Dir: OliverStone. UK-Fr-Neth. 2004. 165mins.

Alexander is a magnificent mess of a movie, a wildly ambitiousold-style epic filled with as many moments of greatness as creative mis-steps.The first feature film in five years from Oliver Stone, produced and financedindependently to the tune of $160m by Moritz Borman and Intermedia, Alexandercertainly won't be a unanimous critics' favourite and domestic mass audienceswill prefer the safety of National Treasure and Ocean's 12 whenit opens in the US on Nov 24.

But, like Troy thissummer, international audiences represent the chief hope of recoupment, asbefits a film of this historical nature and global sweep.

The film has had a mutedreception from press and preview audiences so far, and awards chances in majorcategories are looking slim, although domestic distributor Warner Bros willbenefit from a number of technical nominations.

Warner has put together somepowerful trailers for the film, but all distributors will face a marketingdilemma in that the core heterosexual male demographic who will be turned on bythe epic battles in the film will be turned off by the strong homosexualovertones off the battlefield. Wolfgang Petersen chose to ignore the loveaffair between Achilles and Patroclus in Troy, but Oliver Stone does notwith Alexander and Hephaistion.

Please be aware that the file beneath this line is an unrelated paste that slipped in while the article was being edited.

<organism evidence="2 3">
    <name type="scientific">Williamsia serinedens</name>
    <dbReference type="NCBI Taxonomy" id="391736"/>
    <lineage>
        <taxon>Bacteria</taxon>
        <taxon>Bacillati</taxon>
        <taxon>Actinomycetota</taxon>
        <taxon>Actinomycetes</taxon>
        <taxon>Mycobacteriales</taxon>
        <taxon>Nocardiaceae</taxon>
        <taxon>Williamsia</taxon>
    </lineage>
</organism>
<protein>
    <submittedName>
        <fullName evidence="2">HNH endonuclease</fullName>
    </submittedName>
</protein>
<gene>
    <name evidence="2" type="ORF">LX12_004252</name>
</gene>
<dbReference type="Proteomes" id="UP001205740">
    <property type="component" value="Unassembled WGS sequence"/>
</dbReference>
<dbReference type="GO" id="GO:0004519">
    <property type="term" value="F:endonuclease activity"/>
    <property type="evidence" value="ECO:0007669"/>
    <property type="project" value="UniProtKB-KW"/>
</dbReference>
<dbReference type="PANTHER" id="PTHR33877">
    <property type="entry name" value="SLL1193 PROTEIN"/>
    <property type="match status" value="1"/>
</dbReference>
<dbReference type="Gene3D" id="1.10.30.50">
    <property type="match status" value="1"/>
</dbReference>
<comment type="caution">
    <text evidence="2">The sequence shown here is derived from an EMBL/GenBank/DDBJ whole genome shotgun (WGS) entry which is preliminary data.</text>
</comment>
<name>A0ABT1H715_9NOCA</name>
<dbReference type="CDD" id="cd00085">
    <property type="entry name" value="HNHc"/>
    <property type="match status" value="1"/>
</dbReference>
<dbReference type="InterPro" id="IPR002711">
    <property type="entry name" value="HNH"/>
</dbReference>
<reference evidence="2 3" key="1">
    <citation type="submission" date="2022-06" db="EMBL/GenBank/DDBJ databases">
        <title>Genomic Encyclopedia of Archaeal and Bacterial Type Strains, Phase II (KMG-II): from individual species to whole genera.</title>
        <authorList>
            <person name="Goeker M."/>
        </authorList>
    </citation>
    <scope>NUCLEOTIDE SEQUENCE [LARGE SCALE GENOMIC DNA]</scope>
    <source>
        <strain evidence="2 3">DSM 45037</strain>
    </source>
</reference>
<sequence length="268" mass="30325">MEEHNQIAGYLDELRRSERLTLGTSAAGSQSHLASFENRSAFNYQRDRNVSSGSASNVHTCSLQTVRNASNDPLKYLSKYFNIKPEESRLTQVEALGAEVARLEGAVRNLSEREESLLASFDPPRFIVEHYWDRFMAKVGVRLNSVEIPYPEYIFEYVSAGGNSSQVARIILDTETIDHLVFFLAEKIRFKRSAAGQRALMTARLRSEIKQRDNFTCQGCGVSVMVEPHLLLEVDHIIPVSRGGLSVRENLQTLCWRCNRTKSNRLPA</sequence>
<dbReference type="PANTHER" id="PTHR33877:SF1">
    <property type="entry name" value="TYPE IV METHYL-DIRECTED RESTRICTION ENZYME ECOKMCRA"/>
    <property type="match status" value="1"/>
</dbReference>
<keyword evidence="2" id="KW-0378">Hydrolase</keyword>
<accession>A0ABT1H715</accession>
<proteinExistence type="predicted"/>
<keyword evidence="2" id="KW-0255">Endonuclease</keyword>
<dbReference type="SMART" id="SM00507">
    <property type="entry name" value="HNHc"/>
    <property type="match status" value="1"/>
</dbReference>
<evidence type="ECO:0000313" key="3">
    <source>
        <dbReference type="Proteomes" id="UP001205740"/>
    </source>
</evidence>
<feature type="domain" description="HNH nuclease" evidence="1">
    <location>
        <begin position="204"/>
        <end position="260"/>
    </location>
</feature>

It's awe-inspiring to watchStone's Herculean zeal, bordering on hubris, in bringing the story of the greatemperor to the screen, complete with life-sized set of the Hanging Gardens OfBabylon and gigantic battle scenes shot in Morocco and Thailand. Unfortunately,as he and countless others have discovered, Alexander's life story itself isnot an easy one to squeeze into a movie narrative, and while Stone battled withthe screenplay for decades, it still doesn't cohere into a compelling movienarrative.

Especially problematic isthe flashback narration of the aged Ptolemy, played by Anthony Hopkins, whosememories of and intellectual rambles about the emperor as a young man frame thefilm. The Hopkins passages at once lend a pomposity and artificiality to thefilm, exacerbated by the actor's theatrical delivery and the phoney sets of thelibrary of Alexandria where he is telling the tale.

In the opening 45 minutes,as Stone lays out Alexander's childhood, the film struggles to break out ofthis contrivance. Bad wigs, bad accents, bad makeup and English characteractors abound (yes, even Brian Blessed pops up) and the sight of ChristopherPlummer in a toga as Aristotle is risible. It feels more like Clash Of TheTitans than Oliver Stone goes classical.

We learn of the young boy'sheritage, as the son of the great Macedonian king Philip II (Kilmer) andOlympias (Jolie), the scheming queen whose survival in the treacherous court ofPella depends of Alexander's survival as the heir to the throne. Colin Farrellis introduced as the young adult Alexander, arguing with his father whiletrying to escape his mother's control.